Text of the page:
Gloucestershire Places of Worship

Seventh-day Baptist Chapel, Ashchurch (80k) Above Photograph(s)
Copyright of Rosemary Lockie
Seventh-day Baptist Chapel, Ashchurch
Seventh-day Baptist Chapel,
Natton,
Ashchurch, Gloucestershire.

Cemeteries

This Chapel had a graveyard.

Note: any church within an urban environment may have had its graveyard closed after the Burial Act of 1853. Any new church built after that is unlikely to have had a graveyard at all.

Church History

This Place of Worship was founded in 1620, but we understand it was closed before 1970.

The accompanying photograph shows the site of the chapel, and its burial ground in the middle distance, hidden now by trees.

A congregation was meeting here from the 18th century or earlier. Quoting from Seventh Day Baptists in Europe and America, Volume I, by Albert N. Rogers (1910), Part 2, a "Brief History of Known Churches" (pp.39-63, in which Natton is #2:

"There is evidence that there were Sabbath-keepers here as early as 1620, and this church was probably gathered not later than 1640; but a complete organization may not have been effected until about 1650. Prior to 1680, Natton seems to have been a mixed congregation consisting of both first-day and seventh-day observers."

Non-Conformist Chapels and Meeting Houses, Gloucestershire (1986) says that the congregation divided in 1871, when seceders built a new chapel at Kinsham in Worcestershire; further, that a small building which may have been the former meeting house was demolished sometime during the 1960s. This is not mentioned in the above account, which focuses mainly on the names of the chapel's Elders.

There is a separate Burial Ground, a short distance away, originally an orchard belonging to the owner of the chapel building. There are memorials dating from 1761-1947, which have been transcribed by Gloucestershire Family History Society. Both chapel and burial ground are marked on Old Maps, for instance OS 1888-1891 1:10,560, where the chapel is labelled as "Baptist Chapel (Particular)". The whole is ably described in the above Brief History of Known Churches:

"In 1718, Benjamin, youngest son of Elder John Purser, purchased a small place at Natton, and fitted up part of his house as a chapel for divine service... This building is probably the only one now standing in England which is distinctively a Seventh-day Baptist chapel. It is to all intents and purposes a part of the farmhouse which it adjoins. It is built of brick and wood, with a thatched roof... The entrance is thru the dooryard of the farmhouse. Mr. Purser walled off a portion of his orchard for a graveyard, and here sleep many of the saints, pastors and people, of those early days."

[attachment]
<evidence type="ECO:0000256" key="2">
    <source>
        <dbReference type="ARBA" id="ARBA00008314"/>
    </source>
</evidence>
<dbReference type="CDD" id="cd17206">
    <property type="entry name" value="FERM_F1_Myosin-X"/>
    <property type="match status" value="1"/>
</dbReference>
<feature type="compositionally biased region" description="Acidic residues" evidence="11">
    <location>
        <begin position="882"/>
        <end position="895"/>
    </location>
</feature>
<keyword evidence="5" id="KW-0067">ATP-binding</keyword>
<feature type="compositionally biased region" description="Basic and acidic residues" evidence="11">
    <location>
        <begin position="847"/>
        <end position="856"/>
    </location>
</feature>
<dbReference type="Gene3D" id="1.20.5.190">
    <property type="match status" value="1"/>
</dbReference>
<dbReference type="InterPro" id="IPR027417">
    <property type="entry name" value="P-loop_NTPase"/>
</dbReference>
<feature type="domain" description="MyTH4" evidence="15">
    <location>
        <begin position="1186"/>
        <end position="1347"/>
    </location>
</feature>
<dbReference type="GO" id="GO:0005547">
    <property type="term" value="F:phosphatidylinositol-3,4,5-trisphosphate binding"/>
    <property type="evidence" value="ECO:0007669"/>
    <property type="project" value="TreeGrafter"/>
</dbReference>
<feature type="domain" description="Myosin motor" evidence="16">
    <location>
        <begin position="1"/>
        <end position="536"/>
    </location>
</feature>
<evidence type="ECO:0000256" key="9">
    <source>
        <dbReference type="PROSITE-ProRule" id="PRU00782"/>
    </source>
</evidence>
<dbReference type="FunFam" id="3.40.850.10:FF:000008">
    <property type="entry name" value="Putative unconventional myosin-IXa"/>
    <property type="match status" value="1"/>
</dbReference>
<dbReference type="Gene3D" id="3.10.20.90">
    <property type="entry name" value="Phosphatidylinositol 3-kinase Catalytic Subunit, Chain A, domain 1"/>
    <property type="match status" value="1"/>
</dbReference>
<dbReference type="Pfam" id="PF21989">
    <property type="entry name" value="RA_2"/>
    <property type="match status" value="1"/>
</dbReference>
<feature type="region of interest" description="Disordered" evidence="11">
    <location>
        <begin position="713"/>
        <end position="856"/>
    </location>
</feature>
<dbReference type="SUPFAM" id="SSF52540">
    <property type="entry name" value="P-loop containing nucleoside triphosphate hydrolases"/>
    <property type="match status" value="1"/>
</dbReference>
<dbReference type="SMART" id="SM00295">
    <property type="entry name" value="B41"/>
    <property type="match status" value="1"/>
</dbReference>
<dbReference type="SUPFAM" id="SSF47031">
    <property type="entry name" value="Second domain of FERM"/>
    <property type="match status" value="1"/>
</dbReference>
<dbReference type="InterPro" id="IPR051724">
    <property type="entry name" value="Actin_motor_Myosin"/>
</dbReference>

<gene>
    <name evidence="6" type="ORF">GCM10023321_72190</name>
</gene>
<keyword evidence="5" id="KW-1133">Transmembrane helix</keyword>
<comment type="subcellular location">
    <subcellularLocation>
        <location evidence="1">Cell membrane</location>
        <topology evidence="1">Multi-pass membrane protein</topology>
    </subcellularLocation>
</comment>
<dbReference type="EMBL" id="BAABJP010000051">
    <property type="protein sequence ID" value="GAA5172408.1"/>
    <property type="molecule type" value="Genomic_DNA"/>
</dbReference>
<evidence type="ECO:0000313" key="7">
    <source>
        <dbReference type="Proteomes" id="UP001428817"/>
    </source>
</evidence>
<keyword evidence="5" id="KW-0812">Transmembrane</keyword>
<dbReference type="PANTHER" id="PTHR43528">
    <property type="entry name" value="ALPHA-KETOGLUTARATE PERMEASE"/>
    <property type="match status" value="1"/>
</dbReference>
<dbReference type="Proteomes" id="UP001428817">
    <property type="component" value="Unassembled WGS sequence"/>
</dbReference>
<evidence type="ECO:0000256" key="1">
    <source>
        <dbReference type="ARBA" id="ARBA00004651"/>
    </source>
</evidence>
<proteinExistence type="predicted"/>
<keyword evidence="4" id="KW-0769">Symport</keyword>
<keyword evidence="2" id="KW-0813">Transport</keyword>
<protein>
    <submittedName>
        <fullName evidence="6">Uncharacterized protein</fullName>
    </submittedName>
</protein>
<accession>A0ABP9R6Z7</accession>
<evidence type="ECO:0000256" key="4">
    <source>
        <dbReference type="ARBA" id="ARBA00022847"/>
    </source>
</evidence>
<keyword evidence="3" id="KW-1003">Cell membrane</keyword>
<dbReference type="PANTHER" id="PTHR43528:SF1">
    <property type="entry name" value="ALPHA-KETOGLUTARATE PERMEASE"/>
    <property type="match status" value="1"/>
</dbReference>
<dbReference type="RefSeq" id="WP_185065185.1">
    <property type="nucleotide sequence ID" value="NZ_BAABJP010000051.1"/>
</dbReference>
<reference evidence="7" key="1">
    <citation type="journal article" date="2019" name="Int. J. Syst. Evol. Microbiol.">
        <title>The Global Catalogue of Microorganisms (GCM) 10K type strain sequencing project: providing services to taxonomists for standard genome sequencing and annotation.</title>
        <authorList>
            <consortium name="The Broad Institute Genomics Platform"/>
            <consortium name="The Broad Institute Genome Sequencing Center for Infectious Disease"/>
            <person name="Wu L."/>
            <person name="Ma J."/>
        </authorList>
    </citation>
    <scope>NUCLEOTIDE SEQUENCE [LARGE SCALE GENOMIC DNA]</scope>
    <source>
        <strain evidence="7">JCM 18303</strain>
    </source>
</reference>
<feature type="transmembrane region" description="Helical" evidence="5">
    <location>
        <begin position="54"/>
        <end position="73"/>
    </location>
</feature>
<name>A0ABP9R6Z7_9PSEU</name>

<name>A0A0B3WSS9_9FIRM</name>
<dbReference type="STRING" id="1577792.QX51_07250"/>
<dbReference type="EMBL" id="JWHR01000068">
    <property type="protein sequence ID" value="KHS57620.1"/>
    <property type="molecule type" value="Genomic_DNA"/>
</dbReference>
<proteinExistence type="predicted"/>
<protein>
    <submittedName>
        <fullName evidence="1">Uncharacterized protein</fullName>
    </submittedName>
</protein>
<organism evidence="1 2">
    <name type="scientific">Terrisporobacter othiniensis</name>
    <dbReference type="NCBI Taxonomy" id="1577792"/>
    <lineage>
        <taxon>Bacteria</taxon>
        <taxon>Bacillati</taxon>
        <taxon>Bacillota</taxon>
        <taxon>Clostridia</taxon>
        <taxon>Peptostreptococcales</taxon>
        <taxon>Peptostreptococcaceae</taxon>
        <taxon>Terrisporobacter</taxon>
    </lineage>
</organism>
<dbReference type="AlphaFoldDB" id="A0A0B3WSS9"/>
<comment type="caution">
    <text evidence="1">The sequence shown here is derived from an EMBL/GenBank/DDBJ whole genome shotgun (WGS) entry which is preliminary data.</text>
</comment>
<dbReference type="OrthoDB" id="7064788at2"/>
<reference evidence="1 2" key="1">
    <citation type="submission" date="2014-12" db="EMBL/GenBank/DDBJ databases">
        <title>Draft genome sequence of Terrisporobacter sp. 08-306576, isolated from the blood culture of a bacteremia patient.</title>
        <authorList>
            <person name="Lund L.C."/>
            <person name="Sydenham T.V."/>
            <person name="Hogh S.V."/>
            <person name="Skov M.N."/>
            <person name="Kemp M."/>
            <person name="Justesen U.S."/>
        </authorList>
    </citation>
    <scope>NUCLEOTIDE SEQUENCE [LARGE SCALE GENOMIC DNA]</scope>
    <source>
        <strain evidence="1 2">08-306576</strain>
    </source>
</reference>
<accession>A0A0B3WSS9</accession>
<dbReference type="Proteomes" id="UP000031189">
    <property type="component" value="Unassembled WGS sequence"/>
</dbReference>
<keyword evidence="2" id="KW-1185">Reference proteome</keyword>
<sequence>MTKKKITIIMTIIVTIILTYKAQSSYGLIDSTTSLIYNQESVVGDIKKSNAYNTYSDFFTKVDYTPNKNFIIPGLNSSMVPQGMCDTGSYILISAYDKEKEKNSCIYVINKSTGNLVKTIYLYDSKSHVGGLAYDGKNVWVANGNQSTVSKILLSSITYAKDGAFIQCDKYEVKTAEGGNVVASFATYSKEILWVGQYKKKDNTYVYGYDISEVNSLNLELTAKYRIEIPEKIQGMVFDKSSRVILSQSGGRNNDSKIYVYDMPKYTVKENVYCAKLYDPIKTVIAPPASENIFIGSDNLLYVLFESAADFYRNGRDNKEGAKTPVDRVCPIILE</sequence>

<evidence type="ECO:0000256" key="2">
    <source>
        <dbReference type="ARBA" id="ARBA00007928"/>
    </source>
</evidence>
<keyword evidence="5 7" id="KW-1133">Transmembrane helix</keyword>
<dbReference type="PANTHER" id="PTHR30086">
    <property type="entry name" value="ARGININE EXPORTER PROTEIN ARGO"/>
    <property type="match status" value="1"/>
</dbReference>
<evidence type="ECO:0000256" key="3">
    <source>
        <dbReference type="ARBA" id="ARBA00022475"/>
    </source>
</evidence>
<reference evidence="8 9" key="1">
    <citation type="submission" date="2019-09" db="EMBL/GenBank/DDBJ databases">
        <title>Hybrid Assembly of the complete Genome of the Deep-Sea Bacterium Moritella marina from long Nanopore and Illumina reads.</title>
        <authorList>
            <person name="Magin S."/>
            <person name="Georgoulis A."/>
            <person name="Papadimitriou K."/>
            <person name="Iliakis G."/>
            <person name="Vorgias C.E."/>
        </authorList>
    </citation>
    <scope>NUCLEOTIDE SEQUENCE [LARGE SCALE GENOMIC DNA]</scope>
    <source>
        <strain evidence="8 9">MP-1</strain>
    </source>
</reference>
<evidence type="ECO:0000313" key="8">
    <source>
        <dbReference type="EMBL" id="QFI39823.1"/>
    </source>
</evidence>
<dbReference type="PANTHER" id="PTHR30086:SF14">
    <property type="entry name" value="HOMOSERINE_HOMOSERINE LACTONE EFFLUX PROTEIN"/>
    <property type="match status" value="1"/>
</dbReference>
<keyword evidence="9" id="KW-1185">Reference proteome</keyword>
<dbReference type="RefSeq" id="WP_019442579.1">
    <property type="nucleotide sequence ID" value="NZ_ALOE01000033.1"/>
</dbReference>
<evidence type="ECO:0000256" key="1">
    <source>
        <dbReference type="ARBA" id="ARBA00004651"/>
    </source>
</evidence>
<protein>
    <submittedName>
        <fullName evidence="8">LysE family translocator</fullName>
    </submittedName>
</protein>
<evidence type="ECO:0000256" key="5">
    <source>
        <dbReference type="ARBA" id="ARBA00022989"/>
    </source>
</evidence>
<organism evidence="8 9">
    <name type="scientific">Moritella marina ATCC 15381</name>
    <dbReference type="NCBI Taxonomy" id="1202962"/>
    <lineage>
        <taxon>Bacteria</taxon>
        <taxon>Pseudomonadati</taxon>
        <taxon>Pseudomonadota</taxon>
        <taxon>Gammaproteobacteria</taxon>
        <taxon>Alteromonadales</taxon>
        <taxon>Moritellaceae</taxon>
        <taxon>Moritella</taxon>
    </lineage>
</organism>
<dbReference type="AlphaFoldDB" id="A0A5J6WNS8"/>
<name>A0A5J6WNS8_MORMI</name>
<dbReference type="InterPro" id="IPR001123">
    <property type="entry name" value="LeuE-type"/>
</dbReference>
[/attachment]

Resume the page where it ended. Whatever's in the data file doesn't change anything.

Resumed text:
For anyone requiring further information, there are digitized copies of Seventh Day Baptists in Europe and America (Volume I) available for download in The eBook and Texts Archive.

Denomination

Now or formerly Particular Baptist.

If more than one congregation has worshipped here, or its congregation has united with others, in most cases this will record its original dedication.

Maps

This Chapel was located at OS grid reference SO9288532670. You can see this on various mapping systems. Note all links open in a new window:

Resources

I have found many websites of use whilst compiling the information for this database. Here are some which deserve mention as being of special interest for Ashchurch, and perhaps to Local History and Places of Worship as a whole.

The above links were selected and reviewed at the time I prepared the information, but please be aware their content may vary, or disappear entirely. These factors are outside my control.

Information last updated on 20 Nov 2018 at 13:16.

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This Report was created 5 Jul 2019 - 03:11:41 BST from information held in the Gloucestershire section of the Places of Worship Database. This was last updated on 14 Jun 2019 at 13:31.

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